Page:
The second thing that Ehrenreich came into contact with that helped open her to reality was the ideas of evolutionary psychology. This is hardly as much of a "clincher" as realizing that left wing movements often (usually ?) disguise the efforts of a would be new ruling class to come to power or to shift resources to others of their class within the present society. Knowing that there is a large component of genetics in modern human behavior will perhaps help you to decipher the agonistic behavior of leftist groups. It may give you the tools to see how dominance is achieved even in those groups that eschew the whole idea of dominance as "the work of the devil". What it won't do is allow you to see how leftist social campaigns that end in providing little more than jobs for those who wish to manipulate others come about. It will, however, bring a large amount of fury and denunciation on you if your are "indiscreet" or if your leftist opponents are swift enough to see what you are doing. In the end the ability of leftists who are statist, Leninist or otherwise, depends on the belief in a "blank slate" that well intentioned individuals can write upon by legislation and coercion. Challenging this misconception, however, is hardly as direct a challenge as saying that there are others than "capitalists" who can rule, sometimes much more brutally than the capitalists ever could. Exposing the existence of would be rulers is far more offensive to them than arguing about their ideological justifications.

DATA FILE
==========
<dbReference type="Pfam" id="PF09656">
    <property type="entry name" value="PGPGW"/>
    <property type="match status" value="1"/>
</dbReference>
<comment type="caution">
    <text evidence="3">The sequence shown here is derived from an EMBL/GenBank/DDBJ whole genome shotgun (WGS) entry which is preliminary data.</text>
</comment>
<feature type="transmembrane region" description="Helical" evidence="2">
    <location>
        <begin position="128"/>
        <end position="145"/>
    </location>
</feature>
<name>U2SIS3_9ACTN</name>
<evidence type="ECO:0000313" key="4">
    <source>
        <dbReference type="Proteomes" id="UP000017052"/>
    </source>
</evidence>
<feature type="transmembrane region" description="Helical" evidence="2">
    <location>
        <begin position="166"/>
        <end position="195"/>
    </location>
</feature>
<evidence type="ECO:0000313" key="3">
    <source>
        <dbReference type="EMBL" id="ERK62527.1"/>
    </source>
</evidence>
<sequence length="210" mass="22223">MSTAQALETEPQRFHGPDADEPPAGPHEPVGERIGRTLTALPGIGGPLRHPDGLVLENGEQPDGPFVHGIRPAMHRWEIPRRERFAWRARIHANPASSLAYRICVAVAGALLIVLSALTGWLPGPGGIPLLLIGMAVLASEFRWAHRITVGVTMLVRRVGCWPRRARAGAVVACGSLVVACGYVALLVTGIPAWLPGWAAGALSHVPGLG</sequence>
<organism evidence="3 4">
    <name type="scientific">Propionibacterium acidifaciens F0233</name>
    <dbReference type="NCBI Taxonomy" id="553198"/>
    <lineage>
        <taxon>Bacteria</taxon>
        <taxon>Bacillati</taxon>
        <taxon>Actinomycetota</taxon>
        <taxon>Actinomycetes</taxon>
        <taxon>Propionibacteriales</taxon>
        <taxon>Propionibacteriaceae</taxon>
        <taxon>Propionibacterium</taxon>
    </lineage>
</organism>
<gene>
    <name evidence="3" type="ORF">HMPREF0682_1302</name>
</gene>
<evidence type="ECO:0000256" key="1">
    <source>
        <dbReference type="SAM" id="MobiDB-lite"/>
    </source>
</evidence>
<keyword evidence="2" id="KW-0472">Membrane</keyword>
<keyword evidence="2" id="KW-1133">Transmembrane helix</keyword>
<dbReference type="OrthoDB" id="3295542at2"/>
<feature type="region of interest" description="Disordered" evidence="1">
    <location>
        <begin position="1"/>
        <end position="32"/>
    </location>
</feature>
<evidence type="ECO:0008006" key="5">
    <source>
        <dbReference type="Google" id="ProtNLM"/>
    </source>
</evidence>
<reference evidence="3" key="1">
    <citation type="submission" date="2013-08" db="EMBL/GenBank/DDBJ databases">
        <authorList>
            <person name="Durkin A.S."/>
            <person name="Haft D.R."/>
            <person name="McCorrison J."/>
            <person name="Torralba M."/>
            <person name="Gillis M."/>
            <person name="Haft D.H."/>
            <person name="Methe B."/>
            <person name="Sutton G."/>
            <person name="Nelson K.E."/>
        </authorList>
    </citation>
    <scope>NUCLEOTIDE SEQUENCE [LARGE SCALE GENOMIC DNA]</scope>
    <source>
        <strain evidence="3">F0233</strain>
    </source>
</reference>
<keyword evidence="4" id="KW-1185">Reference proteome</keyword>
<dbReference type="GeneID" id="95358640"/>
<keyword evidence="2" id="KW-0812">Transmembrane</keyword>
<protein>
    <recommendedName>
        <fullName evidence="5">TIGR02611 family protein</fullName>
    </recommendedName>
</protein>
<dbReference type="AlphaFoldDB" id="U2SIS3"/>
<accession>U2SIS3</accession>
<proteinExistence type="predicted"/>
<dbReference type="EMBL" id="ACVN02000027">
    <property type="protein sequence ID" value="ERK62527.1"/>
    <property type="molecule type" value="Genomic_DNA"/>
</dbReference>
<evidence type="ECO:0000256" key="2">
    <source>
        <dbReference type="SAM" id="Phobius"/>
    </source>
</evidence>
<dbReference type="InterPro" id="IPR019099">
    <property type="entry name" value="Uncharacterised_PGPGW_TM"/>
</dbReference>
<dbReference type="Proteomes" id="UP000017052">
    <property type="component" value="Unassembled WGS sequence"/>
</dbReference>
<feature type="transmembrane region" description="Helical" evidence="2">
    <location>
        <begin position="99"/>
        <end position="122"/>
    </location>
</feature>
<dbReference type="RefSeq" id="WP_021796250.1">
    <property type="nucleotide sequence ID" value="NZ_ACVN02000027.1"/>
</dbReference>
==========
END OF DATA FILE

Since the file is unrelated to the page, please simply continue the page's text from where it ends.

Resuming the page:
Ehrenreich took on the ideas of evolutionary psychology seriously in 'Blood Rites:Origin and History of the Passions of War' (1991), and her use of them is extended in her latest book 'Dancing in the Streets' (2007). The good and the bad of humanity if you will. Molly has recently finished reading 'Dancing in the Streets', and I hope to have time to review it here.
Ehrenreich's engagement with ideas such as this have certainly moved her further into the "libertarian camp" as her 1997 essay for The Nation 'When Government Gets Mean:Confessions of a Recovering Statist' where she challenged the left's reliance on government initiatives and put forward an agenda of small scale, grass roots actions such as cooperatives, squats, union action, mutual aid centres that would hardly be disagreed with by anarchists, especially mutualists. Since then Ehrenreich has held to this orientation, even while, as the social democrat that she is now, giving a despairing nod to electoral politics.
Hope and despair!!! the essay that Molly has recently read, 'Pathologies of Hope', not only takes on the ugly and trendy multi-billion dollar ($5.62 billion in 2005 according to the essay but probably much higher) "self-help" industry in the USA but also makes a direct attack on the whole cultural underpinnings of this hucksterism. From "positive thinking", through the academic fad of "happiness studies", the "prosperity preachers" to the supposed scientific evidence for optimism as a benefit to health, Ehrenreich takes a swipe at it all. She also lays out the downside of this cultural belief, something universally ignored by its believers. Go on over to the link above to see what she has to say. You may not agree with it all, but at least you will be intellectually stimulated.